• First and foremost, follow-up customers who have recently purchased. Make this part of your system, that is, make it a rule that every customer is called two days after the purchase. Not only can you check on their level of satisfaction, you are opening a new dialogue that could potentially yield yet another related sale.

• Follow up your introductory letters regarding your business – tell your prospect you were calling to check that the letter was received.

• Follow up your quotes – keep following them up until you have a decision (even if the decision is a “no”, the lead may still be valuable, more on that later.) When following up your quotations, reiterate your USP, tell the prospect how to act and perhaps give them a one time offer for an immediate response. For example, “…we know you wanted the top of the line pool cleaner, we can actually throw that in for nothing if you sign the paperwork Wednesday.”

• Follow up prospects who have failed to return your calls – don’t consider your job done once you have left them a message. Your job is not done until you have spoken to them.

Once again: one time follow up will produce one time results. Remember, your competitors are always knocking on your customer’s doors so you need to build a wall in their minds to block out any other advances. The wall will only go up when they are hooked on the way that you treat them. Always see follow up as the ‘long term bonding process’. Is anyone in your business making follow-up calls?

Sunday, February 04, 2007

Week 24 - Testimonials Offer Real Confidence

You can take the role of an advisor one step further – incorporate a list of commitments that will reinforce your credibility as the advisor. Give the list to every prospect that calls or walks through your front door. Ideally it should be a combination of your USP, clearly stated, backed up with your decision criteria questions. Let’s use a fictitious electrical contractor, “Sparks Electrical”, as an example:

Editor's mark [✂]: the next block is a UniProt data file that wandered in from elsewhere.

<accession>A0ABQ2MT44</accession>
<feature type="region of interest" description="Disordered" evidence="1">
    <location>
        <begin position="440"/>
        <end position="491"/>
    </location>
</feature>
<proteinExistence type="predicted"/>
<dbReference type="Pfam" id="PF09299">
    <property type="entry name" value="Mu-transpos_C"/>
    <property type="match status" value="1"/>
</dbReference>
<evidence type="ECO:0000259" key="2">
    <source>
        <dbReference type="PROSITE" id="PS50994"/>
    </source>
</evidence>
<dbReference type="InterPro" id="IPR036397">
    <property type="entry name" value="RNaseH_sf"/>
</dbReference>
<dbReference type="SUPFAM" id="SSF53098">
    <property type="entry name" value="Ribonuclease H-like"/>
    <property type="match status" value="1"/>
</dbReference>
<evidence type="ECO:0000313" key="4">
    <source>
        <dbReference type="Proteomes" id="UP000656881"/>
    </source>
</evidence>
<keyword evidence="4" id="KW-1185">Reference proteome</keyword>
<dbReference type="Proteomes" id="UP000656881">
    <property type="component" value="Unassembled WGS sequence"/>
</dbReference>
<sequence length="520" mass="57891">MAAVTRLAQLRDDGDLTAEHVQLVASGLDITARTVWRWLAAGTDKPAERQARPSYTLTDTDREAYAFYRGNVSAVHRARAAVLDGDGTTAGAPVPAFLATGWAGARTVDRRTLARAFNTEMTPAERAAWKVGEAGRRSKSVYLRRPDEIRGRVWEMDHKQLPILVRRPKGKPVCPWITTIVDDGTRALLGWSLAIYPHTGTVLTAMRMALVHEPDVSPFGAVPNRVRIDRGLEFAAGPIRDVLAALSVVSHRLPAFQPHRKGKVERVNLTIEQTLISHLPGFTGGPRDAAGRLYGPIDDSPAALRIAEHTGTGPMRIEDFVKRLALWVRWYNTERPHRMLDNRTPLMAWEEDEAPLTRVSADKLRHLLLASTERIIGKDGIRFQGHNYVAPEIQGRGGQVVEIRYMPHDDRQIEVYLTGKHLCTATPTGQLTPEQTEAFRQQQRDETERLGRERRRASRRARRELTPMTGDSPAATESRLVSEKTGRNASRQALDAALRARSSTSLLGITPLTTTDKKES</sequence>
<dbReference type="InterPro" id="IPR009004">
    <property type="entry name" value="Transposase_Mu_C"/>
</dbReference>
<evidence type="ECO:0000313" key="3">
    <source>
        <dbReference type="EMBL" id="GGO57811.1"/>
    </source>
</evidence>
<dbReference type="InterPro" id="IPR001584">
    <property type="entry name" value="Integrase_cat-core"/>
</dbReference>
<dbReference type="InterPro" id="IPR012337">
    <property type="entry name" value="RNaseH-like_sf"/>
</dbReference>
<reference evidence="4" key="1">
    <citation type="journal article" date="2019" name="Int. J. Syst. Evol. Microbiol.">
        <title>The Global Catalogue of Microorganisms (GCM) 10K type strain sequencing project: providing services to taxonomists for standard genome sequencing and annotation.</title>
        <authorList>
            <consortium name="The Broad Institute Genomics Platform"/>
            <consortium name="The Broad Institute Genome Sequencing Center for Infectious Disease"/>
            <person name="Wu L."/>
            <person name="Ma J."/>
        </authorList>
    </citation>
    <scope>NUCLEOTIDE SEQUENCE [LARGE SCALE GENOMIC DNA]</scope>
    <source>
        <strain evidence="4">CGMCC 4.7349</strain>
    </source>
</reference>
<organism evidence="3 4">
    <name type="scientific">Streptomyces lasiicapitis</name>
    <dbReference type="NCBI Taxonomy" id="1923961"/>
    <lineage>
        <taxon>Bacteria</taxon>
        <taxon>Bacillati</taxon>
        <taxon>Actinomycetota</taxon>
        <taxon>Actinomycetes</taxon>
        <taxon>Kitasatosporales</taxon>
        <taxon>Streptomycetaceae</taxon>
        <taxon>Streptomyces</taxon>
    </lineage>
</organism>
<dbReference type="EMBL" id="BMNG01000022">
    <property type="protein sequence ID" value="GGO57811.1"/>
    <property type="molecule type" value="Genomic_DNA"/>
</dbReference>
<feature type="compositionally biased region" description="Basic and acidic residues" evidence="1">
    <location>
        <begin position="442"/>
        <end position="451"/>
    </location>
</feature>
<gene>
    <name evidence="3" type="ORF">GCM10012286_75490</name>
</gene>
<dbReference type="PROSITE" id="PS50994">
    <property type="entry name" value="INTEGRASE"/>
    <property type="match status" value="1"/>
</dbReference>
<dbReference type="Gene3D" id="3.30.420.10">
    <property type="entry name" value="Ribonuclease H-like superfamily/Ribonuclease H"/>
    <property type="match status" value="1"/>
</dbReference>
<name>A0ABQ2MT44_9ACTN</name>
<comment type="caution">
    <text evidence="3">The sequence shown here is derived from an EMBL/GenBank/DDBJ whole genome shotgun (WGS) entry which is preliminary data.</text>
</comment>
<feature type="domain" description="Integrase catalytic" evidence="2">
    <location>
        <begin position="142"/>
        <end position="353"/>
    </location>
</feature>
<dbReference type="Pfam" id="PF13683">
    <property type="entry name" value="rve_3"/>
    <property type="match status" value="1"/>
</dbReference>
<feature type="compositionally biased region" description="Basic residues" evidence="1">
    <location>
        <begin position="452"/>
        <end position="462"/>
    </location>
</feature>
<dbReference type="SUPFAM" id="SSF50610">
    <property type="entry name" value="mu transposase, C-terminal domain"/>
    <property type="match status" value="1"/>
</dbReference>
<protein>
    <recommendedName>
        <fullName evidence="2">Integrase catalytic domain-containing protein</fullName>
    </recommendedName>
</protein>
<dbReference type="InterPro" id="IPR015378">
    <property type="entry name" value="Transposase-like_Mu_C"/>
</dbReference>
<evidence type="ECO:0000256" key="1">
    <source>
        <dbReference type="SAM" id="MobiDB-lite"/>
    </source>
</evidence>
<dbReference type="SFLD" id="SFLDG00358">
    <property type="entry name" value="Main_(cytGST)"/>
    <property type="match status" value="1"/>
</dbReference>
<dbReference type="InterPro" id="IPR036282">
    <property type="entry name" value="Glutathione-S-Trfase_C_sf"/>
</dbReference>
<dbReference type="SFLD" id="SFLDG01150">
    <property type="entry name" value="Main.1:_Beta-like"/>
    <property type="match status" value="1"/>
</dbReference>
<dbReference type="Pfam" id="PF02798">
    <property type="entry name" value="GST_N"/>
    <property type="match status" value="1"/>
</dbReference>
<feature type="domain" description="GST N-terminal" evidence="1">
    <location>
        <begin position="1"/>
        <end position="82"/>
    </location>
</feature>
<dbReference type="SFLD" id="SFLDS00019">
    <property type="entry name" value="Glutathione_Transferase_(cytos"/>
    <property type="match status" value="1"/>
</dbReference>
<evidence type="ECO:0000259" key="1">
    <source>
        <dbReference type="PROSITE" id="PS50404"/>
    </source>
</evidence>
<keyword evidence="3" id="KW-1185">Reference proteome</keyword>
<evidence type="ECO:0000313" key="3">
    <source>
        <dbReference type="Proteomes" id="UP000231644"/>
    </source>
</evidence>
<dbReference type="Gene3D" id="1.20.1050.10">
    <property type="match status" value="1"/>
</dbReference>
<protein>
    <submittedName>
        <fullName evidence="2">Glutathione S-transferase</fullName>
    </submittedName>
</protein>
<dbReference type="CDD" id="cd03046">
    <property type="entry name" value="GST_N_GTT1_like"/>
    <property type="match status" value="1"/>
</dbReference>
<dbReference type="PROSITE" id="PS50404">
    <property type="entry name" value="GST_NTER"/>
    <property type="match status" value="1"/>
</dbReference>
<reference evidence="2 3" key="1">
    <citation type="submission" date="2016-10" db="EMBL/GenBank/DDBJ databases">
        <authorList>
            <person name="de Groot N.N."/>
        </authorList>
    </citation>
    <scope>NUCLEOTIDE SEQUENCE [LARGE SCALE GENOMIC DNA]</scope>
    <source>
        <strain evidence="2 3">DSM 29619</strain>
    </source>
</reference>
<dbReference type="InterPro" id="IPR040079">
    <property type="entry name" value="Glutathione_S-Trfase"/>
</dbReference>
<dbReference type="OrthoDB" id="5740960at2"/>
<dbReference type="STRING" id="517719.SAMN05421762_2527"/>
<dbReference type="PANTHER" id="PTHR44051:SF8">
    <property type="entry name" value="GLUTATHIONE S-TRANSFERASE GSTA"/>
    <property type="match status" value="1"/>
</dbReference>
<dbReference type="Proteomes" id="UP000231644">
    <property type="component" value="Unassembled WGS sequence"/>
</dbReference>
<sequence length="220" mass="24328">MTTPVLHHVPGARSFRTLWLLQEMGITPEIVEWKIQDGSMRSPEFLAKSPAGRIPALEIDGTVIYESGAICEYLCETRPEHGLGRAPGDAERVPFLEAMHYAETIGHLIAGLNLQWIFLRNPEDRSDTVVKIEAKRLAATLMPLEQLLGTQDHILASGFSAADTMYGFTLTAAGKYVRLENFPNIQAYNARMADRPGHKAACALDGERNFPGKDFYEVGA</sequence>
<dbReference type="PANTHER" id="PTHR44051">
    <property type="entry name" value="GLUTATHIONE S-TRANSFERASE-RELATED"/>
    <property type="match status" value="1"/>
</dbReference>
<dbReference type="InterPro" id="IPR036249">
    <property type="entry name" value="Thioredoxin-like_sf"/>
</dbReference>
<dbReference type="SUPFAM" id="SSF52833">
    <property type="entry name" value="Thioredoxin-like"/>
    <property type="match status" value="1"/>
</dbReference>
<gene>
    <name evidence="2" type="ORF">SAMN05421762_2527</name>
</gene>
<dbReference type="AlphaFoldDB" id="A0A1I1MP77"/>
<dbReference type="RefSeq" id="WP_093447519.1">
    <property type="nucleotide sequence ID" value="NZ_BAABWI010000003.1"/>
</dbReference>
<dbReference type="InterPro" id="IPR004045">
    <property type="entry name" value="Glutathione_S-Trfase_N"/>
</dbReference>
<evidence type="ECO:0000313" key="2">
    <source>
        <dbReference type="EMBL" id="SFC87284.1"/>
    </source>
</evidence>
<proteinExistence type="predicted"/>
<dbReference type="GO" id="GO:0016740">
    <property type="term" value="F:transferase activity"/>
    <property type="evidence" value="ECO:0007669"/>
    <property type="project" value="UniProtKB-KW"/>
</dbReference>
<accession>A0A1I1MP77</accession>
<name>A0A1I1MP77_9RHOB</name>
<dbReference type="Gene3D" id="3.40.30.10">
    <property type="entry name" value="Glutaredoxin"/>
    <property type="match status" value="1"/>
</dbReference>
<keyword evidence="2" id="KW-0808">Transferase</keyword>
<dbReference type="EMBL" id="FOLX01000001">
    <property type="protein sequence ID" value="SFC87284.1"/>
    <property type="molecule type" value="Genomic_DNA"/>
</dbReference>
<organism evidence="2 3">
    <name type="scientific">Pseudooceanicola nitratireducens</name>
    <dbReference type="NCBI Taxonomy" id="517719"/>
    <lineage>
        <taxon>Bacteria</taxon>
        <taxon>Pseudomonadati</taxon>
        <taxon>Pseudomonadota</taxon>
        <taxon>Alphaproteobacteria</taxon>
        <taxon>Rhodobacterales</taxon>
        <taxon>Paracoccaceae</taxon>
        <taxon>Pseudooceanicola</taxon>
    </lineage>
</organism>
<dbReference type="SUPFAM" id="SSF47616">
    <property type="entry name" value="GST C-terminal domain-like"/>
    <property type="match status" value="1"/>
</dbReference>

Many electrical services may seem the same at first…

  • We’ll arrive on-time, or we won’t charge our call out fee
  • Our contractor will be dressed neatly and cleanly and provide identification to you upon arrival
  • Our contractor will perform the duties as per the written quotation in a timely and professional manner.
  • At our cost, our contractor will perform a full wiring safety check and provide you with a written recommendation on the overall safety of your electrical system.
  • Our contractor will, if required, install a smoke detector for you at no cost.
  • Our contactor will leave your premises free of debris and will provide you with a 6th month written guarantee on all work performed.

    Call us today for a no obligation free quotation, we will be happy to help.


But is that enough to convince your prospects? Why should they believe any of the statements you make? The key addition to the list are testimonials from past customers. These testimonials will back up your own statements and will show the prospect that your promises are not empty. Consider the impact of adding these testimonials to the bottom of your handout:

  • Sparks Electrical arrived on time, carried out all of the work well and even cleaned up their mess! Before leaving, their technician even replaced a few blown light bulbs at no cost and left me with a written guarantee. I highly recommend their services. B Smith, San Francisco, CA.

  • I have never had any contractor offer to vacuum my hallway before – congratulations Sparks on a truly remarkable level of service. J. Thompson, Fairfax, CA

  • I am so sick and tired of taking time off to meet contractors, only to have them arrive late or not show up at all. When I hired Sparks Electrical, it was for their on time promise alone and let me tell you, they have never let me down. Our carpets are expensive but the technicians are always neat and tidy, I would strongly recommend them to anyone who is tired of being treated as second class! F Cohen, San Jose, CA